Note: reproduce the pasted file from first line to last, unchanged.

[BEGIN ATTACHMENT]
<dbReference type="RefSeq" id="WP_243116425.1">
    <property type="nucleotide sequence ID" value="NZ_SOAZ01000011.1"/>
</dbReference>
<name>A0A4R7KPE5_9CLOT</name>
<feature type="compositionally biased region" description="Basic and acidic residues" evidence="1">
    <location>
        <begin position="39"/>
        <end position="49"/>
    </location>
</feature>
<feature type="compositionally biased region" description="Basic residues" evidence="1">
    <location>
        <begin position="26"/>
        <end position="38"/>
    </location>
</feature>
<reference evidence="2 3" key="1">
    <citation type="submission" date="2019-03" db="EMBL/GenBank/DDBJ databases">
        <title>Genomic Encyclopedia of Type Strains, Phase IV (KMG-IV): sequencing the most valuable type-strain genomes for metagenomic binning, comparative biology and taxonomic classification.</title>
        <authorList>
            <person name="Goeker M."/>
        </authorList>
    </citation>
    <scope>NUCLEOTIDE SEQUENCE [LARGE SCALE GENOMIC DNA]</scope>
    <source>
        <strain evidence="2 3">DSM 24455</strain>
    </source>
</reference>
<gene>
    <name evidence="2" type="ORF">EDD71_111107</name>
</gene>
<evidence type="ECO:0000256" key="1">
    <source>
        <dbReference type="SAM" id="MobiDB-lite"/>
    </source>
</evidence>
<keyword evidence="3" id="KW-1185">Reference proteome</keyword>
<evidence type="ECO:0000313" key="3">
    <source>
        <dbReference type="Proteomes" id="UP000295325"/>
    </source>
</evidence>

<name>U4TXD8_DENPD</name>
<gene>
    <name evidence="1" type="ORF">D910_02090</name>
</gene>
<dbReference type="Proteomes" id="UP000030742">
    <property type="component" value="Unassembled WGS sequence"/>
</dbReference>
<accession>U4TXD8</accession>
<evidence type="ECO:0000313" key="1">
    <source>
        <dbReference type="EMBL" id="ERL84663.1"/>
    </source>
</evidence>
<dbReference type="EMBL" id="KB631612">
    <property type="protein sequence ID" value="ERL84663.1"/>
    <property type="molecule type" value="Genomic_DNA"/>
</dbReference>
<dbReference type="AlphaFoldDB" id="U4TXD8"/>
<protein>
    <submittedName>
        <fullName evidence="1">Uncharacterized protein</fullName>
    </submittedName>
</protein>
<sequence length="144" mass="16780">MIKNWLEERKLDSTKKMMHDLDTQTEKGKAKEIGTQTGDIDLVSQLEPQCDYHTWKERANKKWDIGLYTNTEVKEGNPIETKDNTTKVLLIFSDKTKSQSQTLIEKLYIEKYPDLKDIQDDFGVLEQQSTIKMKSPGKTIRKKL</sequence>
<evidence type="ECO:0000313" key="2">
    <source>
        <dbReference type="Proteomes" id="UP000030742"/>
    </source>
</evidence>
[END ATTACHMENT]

<dbReference type="RefSeq" id="WP_243116425.1">
    <property type="nucleotide sequence ID" value="NZ_SOAZ01000011.1"/>
</dbReference>
<name>A0A4R7KPE5_9CLOT</name>
<feature type="compositionally biased region" description="Basic and acidic residues" evidence="1">
    <location>
        <begin position="39"/>
        <end position="49"/>
    </location>
</feature>
<feature type="compositionally biased region" description="Basic residues" evidence="1">
    <location>
        <begin position="26"/>
        <end position="38"/>
    </location>
</feature>
<reference evidence="2 3" key="1">
    <citation type="submission" date="2019-03" db="EMBL/GenBank/DDBJ databases">
        <title>Genomic Encyclopedia of Type Strains, Phase IV (KMG-IV): sequencing the most valuable type-strain genomes for metagenomic binning, comparative biology and taxonomic classification.</title>
        <authorList>
            <person name="Goeker M."/>
        </authorList>
    </citation>
    <scope>NUCLEOTIDE SEQUENCE [LARGE SCALE GENOMIC DNA]</scope>
    <source>
        <strain evidence="2 3">DSM 24455</strain>
    </source>
</reference>
<gene>
    <name evidence="2" type="ORF">EDD71_111107</name>
</gene>
<evidence type="ECO:0000256" key="1">
    <source>
        <dbReference type="SAM" id="MobiDB-lite"/>
    </source>
</evidence>
<keyword evidence="3" id="KW-1185">Reference proteome</keyword>
<evidence type="ECO:0000313" key="3">
    <source>
        <dbReference type="Proteomes" id="UP000295325"/>
    </source>
</evidence>

<name>U4TXD8_DENPD</name>
<gene>
    <name evidence="1" type="ORF">D910_02090</name>
</gene>
<dbReference type="Proteomes" id="UP000030742">
    <property type="component" value="Unassembled WGS sequence"/>
</dbReference>
<accession>U4TXD8</accession>
<evidence type="ECO:0000313" key="1">
    <source>
        <dbReference type="EMBL" id="ERL84663.1"/>
    </source>
</evidence>
<dbReference type="EMBL" id="KB631612">
    <property type="protein sequence ID" value="ERL84663.1"/>
    <property type="molecule type" value="Genomic_DNA"/>
</dbReference>
<dbReference type="AlphaFoldDB" id="U4TXD8"/>
<protein>
    <submittedName>
        <fullName evidence="1">Uncharacterized protein</fullName>
    </submittedName>
</protein>
<sequence length="144" mass="16780">MIKNWLEERKLDSTKKMMHDLDTQTEKGKAKEIGTQTGDIDLVSQLEPQCDYHTWKERANKKWDIGLYTNTEVKEGNPIETKDNTTKVLLIFSDKTKSQSQTLIEKLYIEKYPDLKDIQDDFGVLEQQSTIKMKSPGKTIRKKL</sequence>
<evidence type="ECO:0000313" key="2">
    <source>
        <dbReference type="Proteomes" id="UP000030742"/>
    </source>
</evidence>